“But I completely disagree with him and he has to think about the message he’s putting out into the world. For me, it’s always about the bigger picture.”
Neelam was just 12 when she first watched porn and says she would then view it “most days”.
She stopped aged 16 after noticing she struggled to become aroused when having sex.
Neelam, who is in a long-term relationship, says: “I realised this is the effect it can have so I stopped watching porn because real intimacy is so much more important to me.”
A third of young people surveyed say they’ve had riskier sex due to porn, while a quarter have felt pressured by a partner to do pornographic acts.
Roughly four in ten say porn has made them more concerned about how their genitals look, and one in five claim it made them consider plastic surgery.
Yet over half of those surveyed agreed that performing in porn is a good way to make money, and over a quarter would like to perform in porn themselves.
In Barcelona, they meet Ismael López Fauste, a porn magazine journalist turned police informant. He decided to leave the industry after witnessing “human trafficking, drugs, lots of violence and a lot of prostitution”.
Ismael tells them: “The point where I got out was when some of the girls overdosed on the set because they gave them drugs. I thought, ‘OK, I am a part of this’. This is just one of the stories.”
After writing a book exposing how some women are exploited, he says more came forward to tell their story.
But he adds: “Then the threats began because they wanted me to stop writing. They wanted me to delete everything.”
Asked who threatened him, Ismael replies: “The producers.”
He adds: “I want you to hear someone who was inside the industry. She was going to be with you but in the last few days she got threatened.”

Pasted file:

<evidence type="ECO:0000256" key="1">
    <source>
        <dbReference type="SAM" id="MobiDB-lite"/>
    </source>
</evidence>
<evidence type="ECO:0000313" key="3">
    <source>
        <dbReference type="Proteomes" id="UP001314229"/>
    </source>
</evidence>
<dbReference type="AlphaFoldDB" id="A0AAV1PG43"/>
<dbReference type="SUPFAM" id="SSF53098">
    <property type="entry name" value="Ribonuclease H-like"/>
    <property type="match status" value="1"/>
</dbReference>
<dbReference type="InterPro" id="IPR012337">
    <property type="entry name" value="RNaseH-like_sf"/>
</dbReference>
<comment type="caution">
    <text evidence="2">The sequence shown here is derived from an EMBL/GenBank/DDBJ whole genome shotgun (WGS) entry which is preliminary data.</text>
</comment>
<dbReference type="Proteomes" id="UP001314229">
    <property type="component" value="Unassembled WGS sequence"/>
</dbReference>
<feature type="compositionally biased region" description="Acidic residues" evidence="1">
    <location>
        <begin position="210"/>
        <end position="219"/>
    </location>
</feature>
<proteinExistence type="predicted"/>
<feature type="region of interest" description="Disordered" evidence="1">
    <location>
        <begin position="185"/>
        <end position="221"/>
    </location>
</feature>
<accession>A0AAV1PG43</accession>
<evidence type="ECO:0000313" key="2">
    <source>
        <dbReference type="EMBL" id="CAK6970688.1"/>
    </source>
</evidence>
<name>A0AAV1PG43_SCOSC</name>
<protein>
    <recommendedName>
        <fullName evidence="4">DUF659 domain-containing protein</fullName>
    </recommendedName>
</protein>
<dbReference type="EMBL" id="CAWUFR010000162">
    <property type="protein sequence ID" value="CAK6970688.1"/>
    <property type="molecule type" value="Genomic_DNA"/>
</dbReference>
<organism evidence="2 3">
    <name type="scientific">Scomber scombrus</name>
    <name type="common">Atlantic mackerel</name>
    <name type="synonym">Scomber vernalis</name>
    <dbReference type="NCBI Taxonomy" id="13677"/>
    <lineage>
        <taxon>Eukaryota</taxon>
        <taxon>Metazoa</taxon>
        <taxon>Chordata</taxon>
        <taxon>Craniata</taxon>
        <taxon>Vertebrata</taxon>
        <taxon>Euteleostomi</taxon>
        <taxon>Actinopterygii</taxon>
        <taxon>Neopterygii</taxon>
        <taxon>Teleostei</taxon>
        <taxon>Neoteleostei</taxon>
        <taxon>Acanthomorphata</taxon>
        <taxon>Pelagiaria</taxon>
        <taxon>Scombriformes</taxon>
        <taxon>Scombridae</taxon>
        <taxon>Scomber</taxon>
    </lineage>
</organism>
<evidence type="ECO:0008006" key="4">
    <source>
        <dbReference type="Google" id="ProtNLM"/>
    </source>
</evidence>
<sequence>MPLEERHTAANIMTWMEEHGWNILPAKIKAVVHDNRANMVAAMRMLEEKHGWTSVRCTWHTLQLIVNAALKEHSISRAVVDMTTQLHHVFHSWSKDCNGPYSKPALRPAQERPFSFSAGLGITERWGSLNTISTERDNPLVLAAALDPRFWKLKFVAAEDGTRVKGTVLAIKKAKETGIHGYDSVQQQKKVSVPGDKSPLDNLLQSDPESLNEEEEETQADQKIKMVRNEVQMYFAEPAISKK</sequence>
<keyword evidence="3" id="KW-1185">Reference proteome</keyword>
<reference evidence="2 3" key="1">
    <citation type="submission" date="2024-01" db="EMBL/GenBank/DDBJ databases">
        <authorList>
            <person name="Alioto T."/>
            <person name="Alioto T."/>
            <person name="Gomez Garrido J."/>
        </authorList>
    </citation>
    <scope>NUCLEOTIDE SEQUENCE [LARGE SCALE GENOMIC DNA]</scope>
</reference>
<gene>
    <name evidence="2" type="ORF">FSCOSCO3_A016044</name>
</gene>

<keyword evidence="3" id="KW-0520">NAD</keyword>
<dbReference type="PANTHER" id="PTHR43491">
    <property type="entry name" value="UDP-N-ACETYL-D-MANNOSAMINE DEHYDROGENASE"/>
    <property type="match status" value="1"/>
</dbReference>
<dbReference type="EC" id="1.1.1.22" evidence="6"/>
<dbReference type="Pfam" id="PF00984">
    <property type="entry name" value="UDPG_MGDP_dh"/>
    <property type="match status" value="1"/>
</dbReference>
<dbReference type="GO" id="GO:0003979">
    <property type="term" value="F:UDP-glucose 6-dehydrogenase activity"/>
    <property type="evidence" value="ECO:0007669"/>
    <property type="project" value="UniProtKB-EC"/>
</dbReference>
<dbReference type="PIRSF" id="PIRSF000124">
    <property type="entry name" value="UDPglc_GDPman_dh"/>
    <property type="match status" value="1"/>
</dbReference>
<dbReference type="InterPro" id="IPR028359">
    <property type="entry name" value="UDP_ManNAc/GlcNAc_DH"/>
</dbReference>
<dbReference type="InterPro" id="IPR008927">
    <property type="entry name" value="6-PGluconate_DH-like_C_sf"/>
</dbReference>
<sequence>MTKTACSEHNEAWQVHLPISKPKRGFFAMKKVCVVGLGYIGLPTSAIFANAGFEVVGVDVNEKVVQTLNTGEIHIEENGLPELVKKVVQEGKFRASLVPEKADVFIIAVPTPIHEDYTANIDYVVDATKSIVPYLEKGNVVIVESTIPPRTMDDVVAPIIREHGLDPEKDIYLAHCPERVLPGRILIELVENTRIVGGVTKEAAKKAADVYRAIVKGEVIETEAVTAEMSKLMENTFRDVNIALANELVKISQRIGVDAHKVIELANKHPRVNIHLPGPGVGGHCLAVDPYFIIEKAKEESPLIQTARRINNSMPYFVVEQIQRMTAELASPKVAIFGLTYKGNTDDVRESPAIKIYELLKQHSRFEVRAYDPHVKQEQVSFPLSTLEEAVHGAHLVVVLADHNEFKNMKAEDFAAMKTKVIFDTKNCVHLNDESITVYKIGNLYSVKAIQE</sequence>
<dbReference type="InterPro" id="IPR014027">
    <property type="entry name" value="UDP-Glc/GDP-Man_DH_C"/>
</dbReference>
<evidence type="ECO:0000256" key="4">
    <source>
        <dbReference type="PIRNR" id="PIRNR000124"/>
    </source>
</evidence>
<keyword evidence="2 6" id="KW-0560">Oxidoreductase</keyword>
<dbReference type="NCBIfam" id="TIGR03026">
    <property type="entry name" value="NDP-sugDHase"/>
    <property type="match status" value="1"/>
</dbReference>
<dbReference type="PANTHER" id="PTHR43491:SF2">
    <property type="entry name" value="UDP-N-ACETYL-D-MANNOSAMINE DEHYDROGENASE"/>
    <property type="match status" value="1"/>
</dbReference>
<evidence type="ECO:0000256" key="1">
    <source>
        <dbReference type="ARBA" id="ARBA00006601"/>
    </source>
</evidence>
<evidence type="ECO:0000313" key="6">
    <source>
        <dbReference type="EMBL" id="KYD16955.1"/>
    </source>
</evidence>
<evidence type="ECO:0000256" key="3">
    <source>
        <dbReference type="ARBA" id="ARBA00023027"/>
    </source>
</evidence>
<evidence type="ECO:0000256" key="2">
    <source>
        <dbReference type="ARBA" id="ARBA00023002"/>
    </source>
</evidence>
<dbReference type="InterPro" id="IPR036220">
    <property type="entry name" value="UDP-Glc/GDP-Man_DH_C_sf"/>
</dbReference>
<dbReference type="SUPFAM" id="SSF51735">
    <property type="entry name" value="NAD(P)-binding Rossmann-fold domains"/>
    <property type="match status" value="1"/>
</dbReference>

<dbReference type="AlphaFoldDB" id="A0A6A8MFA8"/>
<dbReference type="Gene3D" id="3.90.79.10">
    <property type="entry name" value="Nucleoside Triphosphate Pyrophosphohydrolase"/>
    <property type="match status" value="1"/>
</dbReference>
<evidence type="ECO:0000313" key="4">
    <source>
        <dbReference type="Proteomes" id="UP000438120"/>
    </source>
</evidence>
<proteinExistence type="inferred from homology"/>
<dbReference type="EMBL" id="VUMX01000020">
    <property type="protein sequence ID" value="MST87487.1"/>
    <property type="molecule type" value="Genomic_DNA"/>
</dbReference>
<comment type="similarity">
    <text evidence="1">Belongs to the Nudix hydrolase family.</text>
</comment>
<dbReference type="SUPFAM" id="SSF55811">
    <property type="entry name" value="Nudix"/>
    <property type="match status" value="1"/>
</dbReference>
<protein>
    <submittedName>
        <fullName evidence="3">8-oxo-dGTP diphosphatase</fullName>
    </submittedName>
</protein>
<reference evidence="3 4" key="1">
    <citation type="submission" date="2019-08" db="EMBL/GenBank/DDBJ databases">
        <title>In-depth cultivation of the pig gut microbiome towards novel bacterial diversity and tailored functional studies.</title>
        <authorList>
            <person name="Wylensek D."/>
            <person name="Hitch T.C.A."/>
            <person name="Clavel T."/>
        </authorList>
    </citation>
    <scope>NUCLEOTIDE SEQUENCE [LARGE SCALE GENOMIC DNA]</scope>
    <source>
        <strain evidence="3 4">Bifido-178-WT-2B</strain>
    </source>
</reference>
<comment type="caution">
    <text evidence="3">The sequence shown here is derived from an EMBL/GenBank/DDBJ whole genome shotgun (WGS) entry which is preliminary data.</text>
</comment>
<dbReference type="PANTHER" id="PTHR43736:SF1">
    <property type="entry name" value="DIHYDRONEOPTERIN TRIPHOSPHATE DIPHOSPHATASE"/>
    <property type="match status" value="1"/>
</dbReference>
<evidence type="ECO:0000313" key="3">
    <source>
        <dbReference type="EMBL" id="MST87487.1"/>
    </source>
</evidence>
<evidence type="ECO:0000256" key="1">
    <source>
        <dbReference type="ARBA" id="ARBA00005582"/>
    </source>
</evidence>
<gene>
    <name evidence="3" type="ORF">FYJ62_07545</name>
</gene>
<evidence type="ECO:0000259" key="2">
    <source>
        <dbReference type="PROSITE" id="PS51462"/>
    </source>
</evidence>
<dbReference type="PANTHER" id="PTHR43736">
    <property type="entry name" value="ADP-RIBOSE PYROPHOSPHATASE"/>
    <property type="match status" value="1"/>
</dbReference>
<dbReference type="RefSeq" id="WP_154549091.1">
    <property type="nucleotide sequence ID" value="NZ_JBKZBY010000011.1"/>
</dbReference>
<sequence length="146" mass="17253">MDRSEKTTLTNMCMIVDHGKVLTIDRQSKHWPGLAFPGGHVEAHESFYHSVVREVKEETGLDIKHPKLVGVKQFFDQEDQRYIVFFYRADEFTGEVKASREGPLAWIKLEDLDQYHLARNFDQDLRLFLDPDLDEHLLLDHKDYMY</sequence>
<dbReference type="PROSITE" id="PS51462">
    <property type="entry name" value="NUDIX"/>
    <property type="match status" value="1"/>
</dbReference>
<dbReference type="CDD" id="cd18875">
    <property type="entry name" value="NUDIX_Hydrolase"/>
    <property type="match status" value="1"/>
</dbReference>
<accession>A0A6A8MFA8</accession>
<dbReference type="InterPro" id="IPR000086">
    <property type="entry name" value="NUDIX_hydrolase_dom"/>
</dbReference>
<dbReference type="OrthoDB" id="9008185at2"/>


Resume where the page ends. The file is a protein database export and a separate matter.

The woman agrees to speak to the group over the phone. A former porn actress, she says: “In some scenes I was made to take drugs and if I didn’t I would be sent home without the money.”
She adds that she tried to report it to the police “but they aren’t bothered” and that she has failed to get the videos deleted.
The emotional interview leaves student Anna, from London, in tears.
She says: “It’s just really quite hard to know that it’s going on.”
A visit to a Madrid studio, run by director Torbe, the so-called king of Spanish porn, also leaves her shaken.
He tells them: “I find girls who don’t know anything about anything.
“Ninety-five per cent of the girls who come here are new, so I teach them, especially young girls.”
When the TV pals visit he is a filming a group sex session involving one woman and several men.
The star is a 19-year-old Russian girl who, the group are told, will earn just over £2,500.
She is wearing a red eye mask and her hair is in pigtails.
Her appearance is enough to prompt Anna to demand Torbe — under investigation for allegedly distributing child pornography — to show them proof of the girl’s age.
After seeing a copy of the her ID, Anna is satisfied but remarks: “She’s just turned 19.”
Filming is further delayed because the young actress — who reveals she has only been in the job a week — is so nervous.
As the 20 men, who wear masks to hide their identities, wait around on set, the Brits discover that the Russian girl had been expecting half that number.